Overall I tend to agree (at least I can't think of an immediate argument against). The notion of "laws" has certainly been an unquestionably useful heuristic especially for those types of sciences that have remained closest to the physics end of the spectrum and has allowed the more theoretical math dominated sciences, for example, to develope along their preferred trajectory, again with obvious markers of success. Whether there can or could be different trajectories for physics with less reliance on the notions is a different question and one I am not sure could be answered (at least without the politics and debates noted by Kuhn, etc.). However, there are also many other kinds of science that do not rely on any kind of faith in the existence of universalistic laws. For my own work, for example, I sometimes need only passingly refer to stastical generalizations and pay more attention to ideas like independent testing, the generation of kinds of empirical data, confirmation through concordence within multiple paradigms, etc. Truth be told, reductionism to simple (read simplistic) mechanistic causes is not often of much use to me.
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Re: The Stupidest Question in Human History

Postby Ordinary Joe on August 12th, 2015, 9:42 pm 

Forest_Dump wrote:Truth be told, reductionism to simple (read simplistic) mechanistic causes is not often of much use to me.


You're not alone, Forest. Physics stands alone amongst all the modern sciences as being the only one that continues to use these anachronistic tools. Every other science assumes that its systems are determined non-linearly and constructs its models accordingly. Physics is completely unable to do this with Newton's tools of classical mathematics and thus for a century physics has been modelling a universe which makes no sense. No wonder all its models contradict each other.
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Re: The Stupidest Question in Human History

Postby CanadysPeak on August 12th, 2015, 10:01 pm 

Ordinary Joe » Wed Aug 12, 2015 9:42 pm wrote:
Forest_Dump wrote:Truth be told, reductionism to simple (read simplistic) mechanistic causes is not often of much use to me.


You're not alone, Forest. Physics stands alone amongst all the modern sciences as being the only one that continues to use these anachronistic tools. Every other science assumes that its systems are determined non-linearly and constructs its models accordingly. Physics is completely unable to do this with Newton's tools of classical mathematics and thus for a century physics has been modelling a universe which makes no sense. No wonder all its models contradict each other.


I agree quite a bit with your philosophical bent, but I must say that you have got this part all wrong. Freshmen at uni may use Newton's formulas, but physics students quickly outgrow that in courses that bear names like Nonlinear dynamics of structures and so on. You've either not taken any physics courses recently or else you've done so at a third tier school. Are you unaware of the extent to which physics uses soft computing?
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Re: The Stupidest Question in Human History

Postby Ordinary Joe on August 12th, 2015, 10:39 pm 

You misunderstand my meaning, CP, although I acknowledge that this is my own fault for being imprecise in my language. It is the metaphysical PARADIGM of physics which I question rather than the way it manipulates its tools in the solution of a given set of problems. For instance you referred obliquely to the dissipative structure, Prigogine's enlightened procedure of thought which can be used to model a self-determining reality rather than a law-determined one. What happens when we proceed from a different a priori metaphysical assumption than the one which Newton chose? What if we assume that the universe is a dissipative structure and thus sufficient to its own existence without reference to an external causal agent.? Would such a universe be compatible with the empirical data available to science?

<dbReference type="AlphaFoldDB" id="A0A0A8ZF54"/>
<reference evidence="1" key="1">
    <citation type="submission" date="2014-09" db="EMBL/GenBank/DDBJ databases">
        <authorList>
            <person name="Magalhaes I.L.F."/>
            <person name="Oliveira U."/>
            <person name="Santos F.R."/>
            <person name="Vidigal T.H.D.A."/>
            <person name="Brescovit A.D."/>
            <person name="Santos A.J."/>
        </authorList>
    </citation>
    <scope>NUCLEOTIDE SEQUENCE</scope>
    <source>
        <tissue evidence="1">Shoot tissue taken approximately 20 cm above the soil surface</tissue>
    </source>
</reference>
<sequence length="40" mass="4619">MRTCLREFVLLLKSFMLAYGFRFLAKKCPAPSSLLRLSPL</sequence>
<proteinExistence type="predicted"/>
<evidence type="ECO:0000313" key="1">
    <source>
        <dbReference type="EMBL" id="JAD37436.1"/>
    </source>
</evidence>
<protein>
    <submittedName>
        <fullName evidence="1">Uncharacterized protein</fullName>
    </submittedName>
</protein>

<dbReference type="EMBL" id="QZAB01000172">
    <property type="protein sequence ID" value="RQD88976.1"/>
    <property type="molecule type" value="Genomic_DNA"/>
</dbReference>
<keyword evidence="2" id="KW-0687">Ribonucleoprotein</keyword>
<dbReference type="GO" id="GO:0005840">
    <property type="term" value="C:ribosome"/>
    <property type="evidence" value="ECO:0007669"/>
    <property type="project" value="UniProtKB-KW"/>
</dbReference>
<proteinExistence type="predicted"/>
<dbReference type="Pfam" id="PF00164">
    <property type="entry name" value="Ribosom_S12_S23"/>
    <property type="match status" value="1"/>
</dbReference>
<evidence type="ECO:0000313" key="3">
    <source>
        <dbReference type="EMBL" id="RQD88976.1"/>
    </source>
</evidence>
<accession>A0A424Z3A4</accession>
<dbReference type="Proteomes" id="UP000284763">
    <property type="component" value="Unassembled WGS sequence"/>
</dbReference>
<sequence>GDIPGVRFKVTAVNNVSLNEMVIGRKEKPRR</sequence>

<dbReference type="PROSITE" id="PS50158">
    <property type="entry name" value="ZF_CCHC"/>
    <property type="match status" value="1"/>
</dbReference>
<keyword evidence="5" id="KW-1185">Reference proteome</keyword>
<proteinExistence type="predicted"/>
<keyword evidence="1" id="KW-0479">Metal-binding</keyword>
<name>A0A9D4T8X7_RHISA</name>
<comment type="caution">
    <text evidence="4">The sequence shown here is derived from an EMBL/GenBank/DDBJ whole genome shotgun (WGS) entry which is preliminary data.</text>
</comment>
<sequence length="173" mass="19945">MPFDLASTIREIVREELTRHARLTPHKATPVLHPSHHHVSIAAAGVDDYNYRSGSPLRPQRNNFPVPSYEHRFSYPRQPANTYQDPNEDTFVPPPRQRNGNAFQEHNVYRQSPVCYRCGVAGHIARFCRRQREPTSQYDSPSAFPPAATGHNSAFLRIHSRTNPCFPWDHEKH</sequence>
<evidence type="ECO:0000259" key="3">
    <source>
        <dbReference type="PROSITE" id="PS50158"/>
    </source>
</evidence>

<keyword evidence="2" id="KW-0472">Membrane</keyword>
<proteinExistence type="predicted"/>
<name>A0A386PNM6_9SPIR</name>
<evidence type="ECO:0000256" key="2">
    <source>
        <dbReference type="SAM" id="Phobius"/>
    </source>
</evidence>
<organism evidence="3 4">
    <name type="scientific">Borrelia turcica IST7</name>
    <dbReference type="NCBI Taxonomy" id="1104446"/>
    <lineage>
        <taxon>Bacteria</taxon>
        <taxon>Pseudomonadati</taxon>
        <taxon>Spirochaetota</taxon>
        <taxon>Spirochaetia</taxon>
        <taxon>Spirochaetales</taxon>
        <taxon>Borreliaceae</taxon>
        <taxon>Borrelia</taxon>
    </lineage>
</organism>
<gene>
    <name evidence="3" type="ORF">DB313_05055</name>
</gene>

I claim that not only would such a different a priori assumption for our universe be compatible with the evidence in hand but it would in fact take us a hell of lot further. For instance it would explain how it came to pass that you and I are here having a chat about this.
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Re: The Stupidest Question in Human History

Postby BadgerJelly on August 13th, 2015, 3:50 am 

I am not 100% certain what your point is. The way I see it the "laws of nature" are human laws because we are limited to perceive what may be the greater or lesser extent of the universe ... we do not know. The limitations of humans creates the bounds of our understanding and by this we create a rule that explain as much as we know of.
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Re: The Stupidest Question in Human History

Postby neuro on August 13th, 2015, 5:05 am 

Joe,
please show some pity for us simple minded people!

The whole of Western culture history arose from the fact that “shit happens” was not considered a sufficient answer to relief the distress, anguish and dismay of man in front of pain, suffering, death and natural catastrophes.

Please let us keep with the idea that things must have a cause, so that we have the impression we understand something, we are not fully disarmed in the face of fate.

It is true, we have started by stupidly assuming a supernatural cause for everything we could not explain. And we have often failed, stupidly looking for an external cause, a cause for the Universe itself.

But aren't we allowed at least to search for causes we can observe for the phenomena we observe?

And, if some cause seems to consistently produce an effect, aren't we allowed to induce that a cause-effect relation, and a mathematical description of such relation, can be of some use to us?

So, my answer to the stupid question:
Ordinary Joe » August 12th, 2015, 8:34 pm wrote:Q. Why do the so-called "laws of physics" appear contrived to describe the universe we inhabit rather than some other.


would be
Because they actually are contrived (by us, not by some external supernatural designer) to interpret the universe we inhabit (and cope with it).

And we did contrive them to protect ourselves from the anguish that seizes us if - even for a single moment - we are tempted to accept that, simply, “shit happens”.